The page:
Sister Doris, brewmaster, with three thousand hectoliters a year
Serving God by brewing craft beer? For 45 years, Sister Doris Engelhard of the Mallersdorf Franciscan abbey, in Bavaria, has been doing just that. The last brewing nunnery in Europe, Sister Doris is a true force of nature. Not only does she produce approx. 3,000 hectoliters of beer per year on her own, this 65-year-old Braumeister (brewmaster) loves her work and does it with a contagious joy, which is the same joy she feels in her love for the Lord. She says, “You can serve God anywhere, no matter what profession or trade you do; it is nice to please God, my sisters and also our customers”. After all, as she recounts, the connection between beer and women, even churchwomen, is ancient. It is said that a woman invented beer, ten thousand years ago. Continuing, “There are many versions”, says Sister Doris with whom I communicated by email. It is thought likely that the ancient beer was made somewhere in Mesopotamia from a piece of bread forgotten outdoors which when moistened, began to ferment. The resulting liquid had amazing properties. This is supposed to have happened about 10,000 years ago!”.
A very ancient beverage, maybe even more ancient than wine. “In the second millennium B.C, in the Epic of Gilgameš, a beer-like beverage made with dates and barley is mentioned. Scholars are of the opinion that the beginning of the development of human culture is closely connected with the art of brewing beer”.
In addition, the first goddess considered to be the matron of beer was the Sumerian Ninkasi, followed by Athor, who were Egyptian, and Isthar, a Babylonian deity. Egyptian, Assyro-Babylonian, Persian, Cretan, Greek and Byzantine women who dedicated themselves for thousands of years to the preparation of this beverage. Until the Middle Ages, beer was made almost exclusively by female hands; “it was the responsibility of the mother of the family to provide sustenance, of which drinks were also considered part. Immediately after bread was baked in the ovens, beer was brewed because in those warm rooms there was a residual of yeast powder in the air that facilitated the fermentation of beer. In Germany there is a saying: ‘Today I bake, tomorrow I brew’. In order to make beer a cereal that contains a good percentage of starch is necessary in order for it to ferment, combined with some spices to flavor it. Sumerians called their beer ‘kasch’. The word still survives today in the Slavic word ‘kas’ which means bread soup”. Even today, in Germany, beer is called “flüssiges Brot” - liquid bread.
It was a woman of many talents -religious, botanist, philosopher, writer, poet, and linguist-, namely Hildegarda von Binden, a saint and declared a Doctor of the Church in 2012 by Pope Benedict XVI, who discovered the properties of hops. For it is this ingredient that transformed medieval beer into the one we drink today. Sister Doris Engelhard continues, “I think Hildegarda was an intelligent and wise woman. She had the courage to tell men what was healthy; she certainly did not have emancipation issues! She was self-confident and did what she thought was right.”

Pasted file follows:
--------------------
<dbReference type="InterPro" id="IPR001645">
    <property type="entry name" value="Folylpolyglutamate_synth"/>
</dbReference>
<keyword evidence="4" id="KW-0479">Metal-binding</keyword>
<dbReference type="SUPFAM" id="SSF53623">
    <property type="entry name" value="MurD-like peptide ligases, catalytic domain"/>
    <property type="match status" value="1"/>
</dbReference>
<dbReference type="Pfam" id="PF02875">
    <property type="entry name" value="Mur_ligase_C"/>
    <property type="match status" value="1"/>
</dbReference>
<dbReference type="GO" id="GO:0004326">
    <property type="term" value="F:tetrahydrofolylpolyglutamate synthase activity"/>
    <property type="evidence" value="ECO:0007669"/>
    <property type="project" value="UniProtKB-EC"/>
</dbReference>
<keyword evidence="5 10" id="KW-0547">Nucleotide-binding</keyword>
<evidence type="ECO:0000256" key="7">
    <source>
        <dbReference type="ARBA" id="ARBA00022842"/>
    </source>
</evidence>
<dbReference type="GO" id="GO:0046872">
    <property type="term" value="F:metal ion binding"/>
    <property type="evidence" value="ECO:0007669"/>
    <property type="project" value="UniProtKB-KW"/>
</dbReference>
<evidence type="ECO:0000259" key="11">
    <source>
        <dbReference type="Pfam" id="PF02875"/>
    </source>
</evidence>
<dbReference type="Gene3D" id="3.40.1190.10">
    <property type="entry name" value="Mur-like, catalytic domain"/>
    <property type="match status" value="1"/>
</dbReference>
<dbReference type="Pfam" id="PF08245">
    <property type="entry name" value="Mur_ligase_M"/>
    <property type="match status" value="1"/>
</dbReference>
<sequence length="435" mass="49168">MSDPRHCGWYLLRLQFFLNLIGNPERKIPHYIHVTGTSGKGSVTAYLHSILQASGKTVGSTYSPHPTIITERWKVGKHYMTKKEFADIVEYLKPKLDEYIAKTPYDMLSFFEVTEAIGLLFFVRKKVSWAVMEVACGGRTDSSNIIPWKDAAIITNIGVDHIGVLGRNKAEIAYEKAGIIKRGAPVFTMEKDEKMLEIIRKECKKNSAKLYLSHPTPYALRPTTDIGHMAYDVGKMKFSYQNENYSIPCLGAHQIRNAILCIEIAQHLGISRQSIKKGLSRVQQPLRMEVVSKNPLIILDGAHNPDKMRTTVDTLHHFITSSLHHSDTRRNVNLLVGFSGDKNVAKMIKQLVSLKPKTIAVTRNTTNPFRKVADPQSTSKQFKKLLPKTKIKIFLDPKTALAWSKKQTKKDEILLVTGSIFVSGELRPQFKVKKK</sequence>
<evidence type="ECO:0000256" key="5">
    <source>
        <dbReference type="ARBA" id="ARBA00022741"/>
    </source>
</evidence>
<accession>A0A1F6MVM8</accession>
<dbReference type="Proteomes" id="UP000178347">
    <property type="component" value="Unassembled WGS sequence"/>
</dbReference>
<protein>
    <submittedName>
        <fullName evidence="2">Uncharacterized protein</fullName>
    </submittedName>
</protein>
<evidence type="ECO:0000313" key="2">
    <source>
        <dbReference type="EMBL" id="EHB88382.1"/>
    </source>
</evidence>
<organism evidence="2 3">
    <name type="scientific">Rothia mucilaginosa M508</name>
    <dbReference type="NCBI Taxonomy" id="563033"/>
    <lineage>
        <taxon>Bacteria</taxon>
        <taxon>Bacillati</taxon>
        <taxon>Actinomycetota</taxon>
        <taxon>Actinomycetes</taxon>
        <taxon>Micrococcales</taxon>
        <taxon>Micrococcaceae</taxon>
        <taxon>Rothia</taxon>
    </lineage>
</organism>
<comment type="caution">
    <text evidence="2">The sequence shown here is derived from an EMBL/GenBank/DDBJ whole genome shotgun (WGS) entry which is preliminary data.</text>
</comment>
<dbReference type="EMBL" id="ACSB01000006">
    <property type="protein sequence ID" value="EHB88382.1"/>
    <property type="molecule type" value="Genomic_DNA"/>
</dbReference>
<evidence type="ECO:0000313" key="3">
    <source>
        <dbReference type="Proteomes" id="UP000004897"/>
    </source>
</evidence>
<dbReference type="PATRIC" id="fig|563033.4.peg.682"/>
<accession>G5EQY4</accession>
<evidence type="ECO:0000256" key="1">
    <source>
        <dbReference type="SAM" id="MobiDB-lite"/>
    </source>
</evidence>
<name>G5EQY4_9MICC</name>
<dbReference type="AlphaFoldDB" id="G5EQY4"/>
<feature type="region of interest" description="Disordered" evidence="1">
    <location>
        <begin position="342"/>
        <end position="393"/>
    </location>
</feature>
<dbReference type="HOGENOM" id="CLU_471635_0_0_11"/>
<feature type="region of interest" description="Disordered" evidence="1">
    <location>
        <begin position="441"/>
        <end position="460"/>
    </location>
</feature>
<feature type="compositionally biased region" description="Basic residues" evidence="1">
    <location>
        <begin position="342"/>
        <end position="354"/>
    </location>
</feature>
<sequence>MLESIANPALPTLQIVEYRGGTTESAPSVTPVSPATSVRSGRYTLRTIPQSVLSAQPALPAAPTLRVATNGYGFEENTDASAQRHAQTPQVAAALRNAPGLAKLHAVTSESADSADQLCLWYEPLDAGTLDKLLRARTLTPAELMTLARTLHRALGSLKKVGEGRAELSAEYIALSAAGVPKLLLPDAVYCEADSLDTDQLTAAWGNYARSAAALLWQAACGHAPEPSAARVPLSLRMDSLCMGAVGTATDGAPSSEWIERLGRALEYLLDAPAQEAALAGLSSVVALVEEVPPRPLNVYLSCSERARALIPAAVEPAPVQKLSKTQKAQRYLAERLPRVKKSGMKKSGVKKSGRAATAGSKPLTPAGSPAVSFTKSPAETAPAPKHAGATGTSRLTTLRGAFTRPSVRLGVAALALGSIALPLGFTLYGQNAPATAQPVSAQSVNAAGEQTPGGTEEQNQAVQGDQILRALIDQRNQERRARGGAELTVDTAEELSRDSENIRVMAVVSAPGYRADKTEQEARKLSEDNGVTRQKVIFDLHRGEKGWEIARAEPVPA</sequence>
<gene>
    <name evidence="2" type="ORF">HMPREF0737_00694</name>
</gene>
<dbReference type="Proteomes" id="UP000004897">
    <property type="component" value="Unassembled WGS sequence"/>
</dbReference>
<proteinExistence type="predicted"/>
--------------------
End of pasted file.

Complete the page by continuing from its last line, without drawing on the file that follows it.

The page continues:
In the Middle Ages many monasteries, especially in Bavaria and Belgium, but also in Italy, became producers of this turbid and nutritious beverage. What they produced is not exactly the one we drink today but a more rudimentary and spiced version. Medieval beer was by far the preferred beverage to the dirty and unhealthy convent waters. Mallersdorf Abbey has been associated with beer production since the 12th century. After a long interruption, brewing was resumed in 1881 and then finally in the 1970s by Sister Doris. Until thirty years ago the Schönbrunn monastery, near Dachau, in Germany, had a brewery managed by nuns. Today, unfortunately, there are very few religious brewers like Sister Doris who tirelessly get up every Sunday morning at 3 a.m. to enter the brewing room left.
“Mallersdorf was founded by the Benedictines of Bamberg in 1109. Since the Benedictines were self-sufficient, they certainly began brewing beer at this time. A bull from 1432 allowed the Mallersdorf Benedictines to sell beer in barrels. I myself have been working in the convent brewery since 1966 and have been in charge since 1975. I am just an ordinary brewmaster and I try, like every brewmaster, to make good beer”. Doris’ story is one of vocation and passion. She would have like to have studied agriculture and do manual labor, but a nun suggested she take charge of the brewery. Therefore, she began her apprenticeship in 1966 at the age of seventeen in the convent’s brewery with Sister Lisana, a master brewer. “In 1974 and 75 I attended a vocational institute for brewing in Ulm and got my diploma. For me, brewing beer represents the work to produce a healthy and good food. It is a pleasure to be able to offer our customers a hearty beverage. I love my job; I love the smell of beer and working with live substances like yeast and barley. I am delighted when people enjoy tasting our beer. In reality, one should be able to take pleasure in everything one does, so that it does not become unbearable. Surely, God does not want sad and unsatisfied people. There really are so many things that make life enjoyable and worth living. For me, it is working in the brewery and being able to drink good beer. Beer is the drink with the lowest alcohol content and because it also contains carbon dioxide, it is digestible. It’s a healthy drink...if you don’t overdo it!”.
by Valentina Pigmei